Brown must, in addition, reexamine its commitment to intellectual diversity within the classroom. Many of us have noticed that even a very canonical course of study at Brown may include multiple readings of Rousseau, Marx, and Rawls, while utterly omitting such thinkers as Adam Smith, Edmund Burke, Friedrich Hayek, and Ludwig von Mises. This has prompted many of us to become involved in Group Independent Studies Projects, covering conservatism last semester, and classical liberalism this semester. Students should not, however, be saddled with individual responsibility for creating such courses if they wish for nothing more than to study classic and supremely important texts. We therefore recommend that both of these GISPs be officially sanctioned as permanent, annual course offerings, and that faculty be hired as necessary to construct and teach such courses.

Perhaps the most important contribution to intellectual diversity Brown could make would be to ensure that committees and institutions it supports operate on a paradigm of "disinterested pursuit of knowledge," especially when their purposes are advertised as such. The Standing Committee on Slavery and Justice provides an example for how this could be achieved. As intellectually curious individuals, we strongly support a good faith effort to explore the history of slavery, and to discuss what steps, if any, should be taken in the present toward achieving justice for historical crimes. However, it would be myopic for conservative and libertarian students not to be suspicious of this undertaking in the context of past experience at Brown. When, three years ago, the Brown Daily Herald ran a very mainstream (if imprudently worded) criticism of reparations, many students and faculty condemned it as racist, and the University was disturbingly equivocal in its defense of free speech. The chairman of the current committee, while holding the view that it would be dreadful for a student of color to have to read these ideas, condemned the student editor of the Brown Daily Herald as a "cynical opportunist." What, we ask, will be different this time around?

Were David Horowitz to chair a similar committee, students of the left would be understandably suspicious that it was working toward a predetermined outcome. Several members of the committee have, in the past, unashamedly linked racial liberation with an array of progressive political causes. If partisan agendas, as is seemingly the case, have any place on this committee, then we certainly believe that contrarian voices should also be represented. Furthermore, it is interesting to note that, despite the committee's title, it includes not one member with an expertise on Justice in the realm of normative theory. The university should rectify these oversights through whichever appointments are necessary to ensure that the committee's pursuits are truly disinterested. We will, furthermore, continually make suggestions to the committee in terms of how it can promote intellectual diversity in its undertakings. A discussion of race and reparations would be truly disappointing without the expertise of such scholars as Thomas Sowell, Dinesh D'Souza, Stephan Thernstrom, Shelby Steele, and Walter Williams. Still, because views similar to theirs have been summarily dismissed and derided at Brown in the past, we remain skeptical that the committee will result in the opening of a real dialogue.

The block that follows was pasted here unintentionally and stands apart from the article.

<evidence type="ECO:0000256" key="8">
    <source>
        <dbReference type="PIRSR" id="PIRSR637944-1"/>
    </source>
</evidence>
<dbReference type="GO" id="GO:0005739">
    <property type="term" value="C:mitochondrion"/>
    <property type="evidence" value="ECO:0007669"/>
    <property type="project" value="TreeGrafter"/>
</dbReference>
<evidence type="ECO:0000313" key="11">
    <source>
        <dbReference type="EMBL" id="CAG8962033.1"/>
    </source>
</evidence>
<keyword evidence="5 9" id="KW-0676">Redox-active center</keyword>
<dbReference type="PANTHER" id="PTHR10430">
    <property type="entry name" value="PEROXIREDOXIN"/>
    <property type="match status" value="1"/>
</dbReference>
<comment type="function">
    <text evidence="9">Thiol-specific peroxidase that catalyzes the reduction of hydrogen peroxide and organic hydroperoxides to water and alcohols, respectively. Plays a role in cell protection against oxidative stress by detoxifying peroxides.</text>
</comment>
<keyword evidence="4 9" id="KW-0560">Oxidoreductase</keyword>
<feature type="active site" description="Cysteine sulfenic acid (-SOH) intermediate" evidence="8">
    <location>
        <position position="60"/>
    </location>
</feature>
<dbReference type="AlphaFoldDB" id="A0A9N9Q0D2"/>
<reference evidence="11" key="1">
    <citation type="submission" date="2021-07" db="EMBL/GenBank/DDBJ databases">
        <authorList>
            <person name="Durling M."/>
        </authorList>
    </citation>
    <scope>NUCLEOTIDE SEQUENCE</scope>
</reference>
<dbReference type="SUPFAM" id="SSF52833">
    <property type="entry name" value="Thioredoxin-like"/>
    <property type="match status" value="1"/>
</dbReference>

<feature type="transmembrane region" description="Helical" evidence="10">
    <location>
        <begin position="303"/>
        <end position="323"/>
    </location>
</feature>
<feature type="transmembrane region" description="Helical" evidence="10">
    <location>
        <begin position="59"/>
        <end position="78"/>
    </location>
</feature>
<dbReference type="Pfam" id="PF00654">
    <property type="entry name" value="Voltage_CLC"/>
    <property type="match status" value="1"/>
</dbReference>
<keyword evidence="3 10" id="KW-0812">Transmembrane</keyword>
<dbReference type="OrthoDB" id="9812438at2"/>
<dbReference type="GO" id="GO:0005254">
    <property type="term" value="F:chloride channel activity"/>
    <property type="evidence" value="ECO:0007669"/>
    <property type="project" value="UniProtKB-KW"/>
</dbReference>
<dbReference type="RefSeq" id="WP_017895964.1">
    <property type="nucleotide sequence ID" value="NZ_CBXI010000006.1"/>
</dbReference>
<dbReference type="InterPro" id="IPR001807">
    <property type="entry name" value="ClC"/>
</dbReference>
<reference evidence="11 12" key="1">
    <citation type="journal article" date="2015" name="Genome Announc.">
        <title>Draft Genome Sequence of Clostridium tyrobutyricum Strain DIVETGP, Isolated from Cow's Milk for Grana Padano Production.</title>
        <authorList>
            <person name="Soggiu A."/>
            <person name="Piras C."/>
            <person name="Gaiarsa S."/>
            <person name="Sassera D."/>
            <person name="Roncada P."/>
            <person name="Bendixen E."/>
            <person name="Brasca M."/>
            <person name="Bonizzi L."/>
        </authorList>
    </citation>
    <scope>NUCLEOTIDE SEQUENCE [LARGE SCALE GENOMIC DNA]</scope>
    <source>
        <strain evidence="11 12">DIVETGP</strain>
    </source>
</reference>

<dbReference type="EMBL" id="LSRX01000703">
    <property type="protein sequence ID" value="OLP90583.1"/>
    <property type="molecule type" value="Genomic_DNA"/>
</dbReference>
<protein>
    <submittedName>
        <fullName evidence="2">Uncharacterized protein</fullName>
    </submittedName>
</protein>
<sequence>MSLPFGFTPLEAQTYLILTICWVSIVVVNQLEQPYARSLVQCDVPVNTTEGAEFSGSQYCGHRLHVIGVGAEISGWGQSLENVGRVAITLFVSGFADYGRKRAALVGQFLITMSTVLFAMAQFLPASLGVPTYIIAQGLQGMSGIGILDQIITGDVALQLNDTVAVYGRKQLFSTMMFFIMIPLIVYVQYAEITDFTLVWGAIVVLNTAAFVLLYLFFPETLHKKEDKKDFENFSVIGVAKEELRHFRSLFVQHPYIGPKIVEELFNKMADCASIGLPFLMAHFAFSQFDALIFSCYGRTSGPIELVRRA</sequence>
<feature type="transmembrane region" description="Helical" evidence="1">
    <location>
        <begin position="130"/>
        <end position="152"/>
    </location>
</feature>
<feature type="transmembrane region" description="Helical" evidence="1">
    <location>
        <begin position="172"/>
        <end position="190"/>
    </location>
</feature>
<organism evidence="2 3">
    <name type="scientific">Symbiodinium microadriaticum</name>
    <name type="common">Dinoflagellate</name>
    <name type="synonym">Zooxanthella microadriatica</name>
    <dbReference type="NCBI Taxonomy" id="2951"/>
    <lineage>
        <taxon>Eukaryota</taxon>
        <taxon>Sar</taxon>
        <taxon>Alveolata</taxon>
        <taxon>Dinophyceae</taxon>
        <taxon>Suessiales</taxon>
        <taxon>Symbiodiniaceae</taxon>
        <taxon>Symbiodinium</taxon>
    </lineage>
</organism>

Other university-funded institutions have apparently given up all pretense of being ideologically disinterested. The Third World Center is only one example. In its current incarnation, the Third World Center treats race and ethnicity as a proxy for political or cultural perspective. That this perspective is leftist by default should not be surprising when one considers that the Third World Center is named for the ideas of Frantz Fanon, a radical Marxist who advocated violence as part of his "liberation ideology." We believe that nothing could be more alienating for a conservative or libertarian student of color.

The preponderance of post-colonialist theory and race victimology promoted by TWC-sponsored events is itself a cause for concern, and most certainly works to discourage differently-minded students from becoming involved. The mission statement of the TWC cites "a necessity for people of color to define themselves instead of being defined by others," while in practice it seeks to define them as an intellectually homogenous group. That this is done by other people of color should make no difference. We recommend that the University take real steps to promote intellectual diversity within the Third World Center and, at the very least, consider a less archaic and more inclusive name for the Center.